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The effects of prenatal PCBs on female reproduction development, behavior, and gene expression /

by Steinberg, Rebecca Meg

Abstract (Summary)
Prenatal exposures to endocrine-disrupting chemicals such as polychlorinated biphenyls (PCBs) can cause latent effects on reproductive function. Here, we tested whether PCBs administered during late pregnancy would compromise reproductive physiology in both the fetally-exposed female offspring (F1 generation), as well as in their female offspring (F2 generation). Pregnant Sprague-Dawley rats were treated with the PCB mixture Aroclor (A) 1221 (0, 0.1, 1 or 10 mg/kg) on embryonic days 16 and 18. Somatic and reproductive development of F1 and their F2 female offspring were monitored, including ages of eye opening, pubertal landmarks, and serum reproductive hormones. The results showed that low doses of A1221 given during this critical period of neuroendocrine development caused differential effects of A1221 on F1 and F2 female rats. No significant differences were observed between treated groups and control in the F1, although the F2 generation showed more profound alterations. In particular, on proestrus, the day of the preovulatory GnRH/LH surge, F2 females exhibited profoundly suppressed LH and progesterone, and correspondingly smaller uterine and ovarian weights on estrus. These latter physiologic changes suggest that the GnRH/LH surge is delayed or abolished in adult F2 female rats whose mothers were fetally exposed to A1221. Thus, low levels of exposure to PCBs during late fetal development cause significant 47 consequences on the maturation and physiology of two generations of female offspring, and these findings have implications for reproductive health and fertility of wildlife and humans. 48 Introduction Polychlorinated biphenyls (PCBs) were used as non-flammable lubricants and insulators in industry beginning in 1929 until they were banned in 1977. Because of their lipophilic structures, PCBs are easily absorbed from the environment into the food chain, rendering human and animal exposure ubiquitous and persistent. As a result, a greater understanding of the many negative outcomes of exposure continues to be essential to human health, and for addressing declining wildlife fecundity and viability. PCB exposure has been linked with a broad spectrum of effects, both invivo and invitro, which vary depending on method/age of exposure, sex of the individual, and dose/duration of exposure. Fetal and early developmental exposure to PCBs is particularly devastating, and can have different outcomes from adult exposure (Crews, et al., 2000). Latent effects of early exposures include, but are not limited to, depressed circulating thyroid hormone and abnormal thyroid cytology (Bansal, et al., 2005, Chauhan, et al., 2000, Goldey, et al., 1995, Morse, et al., 1996c, Porterfield, 1994), delayed cognitive development (Chen, et al., 1992, Jacobson and Jacobson, 1997), altered sensory and motor abilities (Bowman, et al., 1981, Lasky, et al., 2002, Roegge, et al., 2004), reproductive impairment (Arnold, et al., 1995, Meerts, et al., 2004b, Sager and Girard, 1994, Yang, et al., 2005), and compromised neural function (Donahue, et al., 2004, Morse, et al., 1996a, Provost, et al., 1999a, Seegal, et al., 2005). Not only do PCBs and other environmental endocrine disrupting chemicals directly affect the exposed individual, but they can also exert effects on subsequent generations that may differ from those associated with primary exposure (Fernie, et al., 2003, Shipp, et al., 1998). One compelling mechanism for multigenerational effects of PCBs is via the hypothalamicpituitary-gonadal reproductive axis. Exposure of the first generational 49 animals can later result in aberrant reproductive physiology and behavior, including improper steroid hormone production during pregnancy, and deficiencies in parturition, lactation and maternal behavior (Boersma and Lanting, 2000, Takser, et al., 2005). Such alterations can potentially be transmitted to a second generation offspring through improper hormonal exposure while in utero, and altered parental care postnatally (Champagne and Meaney, 2001, Cummings, et al., 2005). Thus PCBs, particularly developmental exposures, can affect the immature organism, adult, and subsequent generations of offspring, although relatively little is known about the nature and mechanisms of these outcomes. The current study investigated the effects of prenatal exposure to PCBs on sexual and somatic development of two generations, employing low, ecologically relevant doses of PCBs (Zhang, et al., 2004). Aroclor (A)1221, a commercial PCB mixture composed of lightly-chlorinated isomers, was chosen for this study because of its previously reported disruption of the neuroendocrine system (Chung and Clemens, 1999, Chung, et al., 2001, Gore, 2001, Gore, et al., 2002, Salama, et al., 2003, Steinberg, et al., 2007, Woodhouse and Cooke, 2004). Materials and Methods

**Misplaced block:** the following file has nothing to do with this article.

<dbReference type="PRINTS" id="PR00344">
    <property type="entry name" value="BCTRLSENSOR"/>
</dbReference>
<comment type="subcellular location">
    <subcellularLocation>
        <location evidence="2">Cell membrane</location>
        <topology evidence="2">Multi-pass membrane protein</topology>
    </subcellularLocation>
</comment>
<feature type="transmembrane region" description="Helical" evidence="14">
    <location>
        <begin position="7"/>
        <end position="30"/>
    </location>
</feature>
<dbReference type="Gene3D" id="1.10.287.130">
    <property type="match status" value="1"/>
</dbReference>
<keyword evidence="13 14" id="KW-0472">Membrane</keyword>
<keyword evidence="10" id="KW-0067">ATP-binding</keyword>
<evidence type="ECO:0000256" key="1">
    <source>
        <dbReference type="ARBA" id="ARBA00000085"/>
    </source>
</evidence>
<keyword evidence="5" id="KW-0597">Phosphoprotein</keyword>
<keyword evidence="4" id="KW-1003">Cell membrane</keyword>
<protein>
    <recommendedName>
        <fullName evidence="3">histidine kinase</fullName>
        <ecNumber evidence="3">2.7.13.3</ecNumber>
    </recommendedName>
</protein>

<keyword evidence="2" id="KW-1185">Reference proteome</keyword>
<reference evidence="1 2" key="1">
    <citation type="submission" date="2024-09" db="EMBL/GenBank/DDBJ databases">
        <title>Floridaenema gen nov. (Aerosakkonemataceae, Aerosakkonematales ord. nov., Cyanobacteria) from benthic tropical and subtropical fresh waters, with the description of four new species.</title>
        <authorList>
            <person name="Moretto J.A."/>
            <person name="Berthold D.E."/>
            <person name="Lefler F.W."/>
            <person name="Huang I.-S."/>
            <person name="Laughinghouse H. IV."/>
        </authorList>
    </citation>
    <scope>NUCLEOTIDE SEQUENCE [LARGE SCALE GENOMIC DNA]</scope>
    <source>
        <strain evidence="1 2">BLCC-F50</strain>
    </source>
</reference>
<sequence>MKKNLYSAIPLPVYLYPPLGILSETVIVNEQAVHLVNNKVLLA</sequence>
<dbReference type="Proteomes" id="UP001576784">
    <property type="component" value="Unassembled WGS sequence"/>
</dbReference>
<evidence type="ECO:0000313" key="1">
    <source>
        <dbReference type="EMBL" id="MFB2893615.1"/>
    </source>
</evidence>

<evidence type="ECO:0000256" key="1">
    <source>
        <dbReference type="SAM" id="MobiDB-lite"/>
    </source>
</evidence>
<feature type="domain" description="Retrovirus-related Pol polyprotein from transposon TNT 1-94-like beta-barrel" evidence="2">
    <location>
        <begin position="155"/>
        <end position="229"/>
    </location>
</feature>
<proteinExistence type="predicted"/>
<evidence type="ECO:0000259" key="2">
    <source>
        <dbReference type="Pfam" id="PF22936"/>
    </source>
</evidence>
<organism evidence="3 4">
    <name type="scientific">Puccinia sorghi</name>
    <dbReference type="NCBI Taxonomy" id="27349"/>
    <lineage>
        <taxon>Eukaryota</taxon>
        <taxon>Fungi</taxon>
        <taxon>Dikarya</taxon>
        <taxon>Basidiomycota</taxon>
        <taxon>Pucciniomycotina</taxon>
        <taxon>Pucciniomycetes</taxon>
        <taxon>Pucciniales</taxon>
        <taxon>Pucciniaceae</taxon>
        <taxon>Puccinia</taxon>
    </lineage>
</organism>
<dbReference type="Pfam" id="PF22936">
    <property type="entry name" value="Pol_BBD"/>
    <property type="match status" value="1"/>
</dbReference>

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School:The University of Texas at Austin

School Location:USA - Texas

Source Type:Master's Thesis

Keywords:polychlorinated biphenyls generative organs female

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